The new year is coming and it is a good time to detoxify and start fresh in all aspects of our lives. It is a perfect time to get healthy and visualize everything you would like to manifest in the coming year. This month we learn how to eat out like the Chinese - which gives us a history of Chinese medicine nutrition, the connection between diet and spirituality, and a list of black foods that help nourish and strengthen the kidneys. The kidneys are the organs associated with winter and their emotion is fear so it is this time of year that we want to tonify our kidneys and deal with any unresolved fear, both of which will keep the kidneys strong and healthy all year long. We hope you and your loved ones all had a wonderful holidays and we wish you peace, love and happiness in the new year and for years to come! <3
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Here Are This Month's Articles...
Eating Out The Chinese Way - The History of Chinese Medicine Nutrition
By John Voigt
The Yellow Emperor’s Classic On Medicine (Huang Di Nei Jing), circa second century BCE, is the most important ancient text on Chinese medicine. In it are the concepts of a balanced and complete diet, and probably the world's first dietary guidelines.
The Thermal Nature of Foods - Warming, Cooling & Neutral
Basic concerns are about Han (“cold”) and Re (“hot”) foods. Han foods such as kelp, wheat, vegetables, and pork possibly may cause diarrhea. Re foods such as ginger, pepper, mutton, and unripened guava possibly may cause heartburn or constipation. Wen (“neutral”) foods such as rice, beans, fish, and beef can help to repair the body’s tissues. Bu (strengthening)foods such as ginseng, deer velvet, and dates may be healing.
Food Relationships in Chinese Medicine - A Holistic Approach
But this is not about one food by itself being good or bad, it’s about the relationships of food. Chinese dietetics—as most past and present Chinese thought—is based on holistic concepts, not singularity concerns. For example, with the above foods, vegetables (a Han or so-called “cold” food) is usually cooked with some Re (a so-called “hot”) food such as ginger or pepper. That neutralizes or balances out the “cold” [yin] and “hot” [yang] aspects of each food, and helps create something good for you and delicious as well.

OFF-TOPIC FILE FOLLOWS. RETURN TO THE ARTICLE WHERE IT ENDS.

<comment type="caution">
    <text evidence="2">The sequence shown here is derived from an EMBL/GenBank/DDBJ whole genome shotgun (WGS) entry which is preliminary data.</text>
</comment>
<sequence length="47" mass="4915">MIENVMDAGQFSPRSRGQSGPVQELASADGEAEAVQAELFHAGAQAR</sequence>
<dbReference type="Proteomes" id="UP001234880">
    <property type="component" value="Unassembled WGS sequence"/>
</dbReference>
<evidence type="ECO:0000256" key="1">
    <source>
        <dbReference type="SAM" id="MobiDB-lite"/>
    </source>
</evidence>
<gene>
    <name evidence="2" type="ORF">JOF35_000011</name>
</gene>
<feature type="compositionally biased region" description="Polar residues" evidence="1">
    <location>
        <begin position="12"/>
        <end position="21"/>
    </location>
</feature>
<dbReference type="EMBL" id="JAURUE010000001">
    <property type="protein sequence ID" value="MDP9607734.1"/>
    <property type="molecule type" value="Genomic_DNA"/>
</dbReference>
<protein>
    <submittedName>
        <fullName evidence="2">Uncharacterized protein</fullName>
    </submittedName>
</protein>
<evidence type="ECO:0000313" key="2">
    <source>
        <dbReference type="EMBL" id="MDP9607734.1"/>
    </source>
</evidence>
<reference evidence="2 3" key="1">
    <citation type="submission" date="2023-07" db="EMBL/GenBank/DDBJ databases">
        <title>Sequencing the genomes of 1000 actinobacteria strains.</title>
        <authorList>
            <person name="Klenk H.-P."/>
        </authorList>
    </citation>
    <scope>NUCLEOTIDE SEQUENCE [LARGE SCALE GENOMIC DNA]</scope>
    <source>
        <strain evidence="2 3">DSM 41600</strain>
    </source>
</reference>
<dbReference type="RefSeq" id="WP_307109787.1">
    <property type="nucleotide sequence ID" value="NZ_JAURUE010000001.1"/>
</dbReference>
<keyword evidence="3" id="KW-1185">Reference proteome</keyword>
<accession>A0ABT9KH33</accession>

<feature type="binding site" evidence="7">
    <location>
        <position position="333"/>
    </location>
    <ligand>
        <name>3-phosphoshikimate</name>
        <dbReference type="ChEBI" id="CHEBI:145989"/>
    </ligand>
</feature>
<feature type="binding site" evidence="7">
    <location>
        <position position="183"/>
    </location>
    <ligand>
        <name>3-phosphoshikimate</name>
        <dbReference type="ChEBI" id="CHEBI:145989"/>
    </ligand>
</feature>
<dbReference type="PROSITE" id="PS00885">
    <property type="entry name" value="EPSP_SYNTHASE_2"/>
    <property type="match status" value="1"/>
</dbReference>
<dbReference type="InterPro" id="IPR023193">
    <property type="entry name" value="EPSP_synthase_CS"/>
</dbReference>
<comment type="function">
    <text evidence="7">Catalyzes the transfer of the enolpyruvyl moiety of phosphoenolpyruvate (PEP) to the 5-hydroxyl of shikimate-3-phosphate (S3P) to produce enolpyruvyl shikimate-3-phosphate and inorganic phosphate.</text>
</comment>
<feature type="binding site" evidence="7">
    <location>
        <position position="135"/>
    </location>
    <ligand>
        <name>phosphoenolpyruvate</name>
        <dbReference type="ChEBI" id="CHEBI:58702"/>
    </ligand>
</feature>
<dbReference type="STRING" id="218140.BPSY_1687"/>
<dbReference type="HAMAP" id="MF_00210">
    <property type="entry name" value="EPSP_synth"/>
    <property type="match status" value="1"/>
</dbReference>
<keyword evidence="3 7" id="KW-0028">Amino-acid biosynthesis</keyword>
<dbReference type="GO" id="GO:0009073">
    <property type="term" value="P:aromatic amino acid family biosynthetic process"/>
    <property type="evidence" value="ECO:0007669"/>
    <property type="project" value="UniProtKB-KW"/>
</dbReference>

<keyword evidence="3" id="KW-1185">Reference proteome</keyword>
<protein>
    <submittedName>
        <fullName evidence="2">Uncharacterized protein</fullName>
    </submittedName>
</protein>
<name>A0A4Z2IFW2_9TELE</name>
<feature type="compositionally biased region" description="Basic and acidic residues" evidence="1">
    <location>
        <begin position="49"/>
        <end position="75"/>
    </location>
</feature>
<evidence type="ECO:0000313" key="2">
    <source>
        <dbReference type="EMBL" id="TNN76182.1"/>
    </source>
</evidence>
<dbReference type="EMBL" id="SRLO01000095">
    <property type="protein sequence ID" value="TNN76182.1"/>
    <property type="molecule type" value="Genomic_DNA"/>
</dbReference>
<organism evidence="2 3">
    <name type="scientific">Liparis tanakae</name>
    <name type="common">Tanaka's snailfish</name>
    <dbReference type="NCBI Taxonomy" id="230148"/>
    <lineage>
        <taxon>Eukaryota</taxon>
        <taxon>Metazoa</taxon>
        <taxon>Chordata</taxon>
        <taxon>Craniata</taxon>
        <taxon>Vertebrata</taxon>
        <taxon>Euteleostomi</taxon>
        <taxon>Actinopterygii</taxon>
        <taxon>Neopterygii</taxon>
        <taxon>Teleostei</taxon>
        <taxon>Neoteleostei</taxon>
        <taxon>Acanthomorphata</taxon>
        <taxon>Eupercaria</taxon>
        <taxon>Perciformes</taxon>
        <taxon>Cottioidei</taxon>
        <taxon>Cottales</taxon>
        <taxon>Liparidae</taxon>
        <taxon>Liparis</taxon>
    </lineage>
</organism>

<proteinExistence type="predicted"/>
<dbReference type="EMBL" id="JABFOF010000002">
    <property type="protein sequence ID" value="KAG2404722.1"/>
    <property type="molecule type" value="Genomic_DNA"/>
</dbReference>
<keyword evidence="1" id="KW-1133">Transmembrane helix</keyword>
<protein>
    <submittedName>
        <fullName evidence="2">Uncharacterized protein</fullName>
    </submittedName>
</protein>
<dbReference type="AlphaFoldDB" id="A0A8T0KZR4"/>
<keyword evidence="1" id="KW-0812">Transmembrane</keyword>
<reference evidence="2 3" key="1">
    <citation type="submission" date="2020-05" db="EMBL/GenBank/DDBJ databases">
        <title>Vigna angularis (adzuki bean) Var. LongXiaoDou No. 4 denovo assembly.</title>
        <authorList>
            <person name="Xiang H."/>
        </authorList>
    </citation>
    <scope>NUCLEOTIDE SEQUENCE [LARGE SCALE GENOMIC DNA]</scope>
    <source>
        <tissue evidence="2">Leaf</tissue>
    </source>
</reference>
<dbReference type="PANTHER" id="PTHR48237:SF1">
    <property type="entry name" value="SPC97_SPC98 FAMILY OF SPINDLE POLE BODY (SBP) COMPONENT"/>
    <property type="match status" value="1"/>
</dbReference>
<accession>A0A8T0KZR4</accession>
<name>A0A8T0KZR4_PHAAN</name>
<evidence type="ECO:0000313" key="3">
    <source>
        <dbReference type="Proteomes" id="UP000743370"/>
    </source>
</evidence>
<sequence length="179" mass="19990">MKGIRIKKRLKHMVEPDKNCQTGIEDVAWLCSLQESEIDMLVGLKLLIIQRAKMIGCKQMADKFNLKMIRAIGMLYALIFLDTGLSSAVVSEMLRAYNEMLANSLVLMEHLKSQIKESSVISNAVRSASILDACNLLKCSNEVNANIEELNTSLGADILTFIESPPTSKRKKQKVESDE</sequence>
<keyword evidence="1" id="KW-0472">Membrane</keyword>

Along the same idea of a food gaining its meaning by its relationships to other foods, in classic Chinese cuisine we most often find the “neutral” food (the rice or noodles) along with the main meal (meat or fish), accompanied by various other dishes usually vegetables. For example, The yang of rare beef is balanced by yin of tofu or cool slices of fruit.
Diet and Spirituality: Feeding the Mind, Body and Soul
By Sally Perkins
The idea that food can be a direct route to health and happiness is a belief that’s been long held by proprietors of traditional Chinese medicine. Recipes have passed down through generations that are used to help prevent and treat disease, slow down the aging process, or simply improve overall fitness. To this day, many households that use a traditional approach to health consider the pantry to be synonymous with the medicine cabinet.
In traditional Chinese medicine, food is more than just sustenance. It’s a healthy lifestyle choice that has a significant impact on your mental, physical, and spiritual health. Practitioners of traditional medicine promote the idea that a carefully crafted diet plan should be the first line of defense against any illness or ailment. Traditional medicine has shaped many common Chinese dishes that include a wide variety of vegetables and meats considered to have positive health benefits. Different health call for different ingredients, including herbs, spices, and vegetables that are known to have healing properties.
Foods that are damp in nature can slow the digestive system and interfere with the flow of energy throughout your body. This blockage can lead to pain, disease, chronic allergies, and even arthritis. Signs of dampness can include congestion and excessive mucus formation, indigestion, weight gain, and swelling in the joints.
Foods to Include
Foods to Avoid
Black Foods for KIdney Health
By Emma Suttie D.Ac, AP
The kidneys, in Chinese medicine, are considered the "root of life" as they are responsible for many vital functions in the body. The kidneys store what is called "essence" which is derived from each parent and is established at conception. The essence determines our health and vitality throughout our lives, which is why the health of the parents at the time of conception is so important. The kidneys also govern birth, growth, reproduction and development and are important for sexual health, so we want to always make sure that our kidneys are healthy and functioning optimally. Winter is the season associated with the kidneys, and for this reason winter is the best time to strengthen the kidneys. There are many ways to keep your kidneys strong like martial arts, acupuncture, Chinese herbs and conveniently, the foods we eat.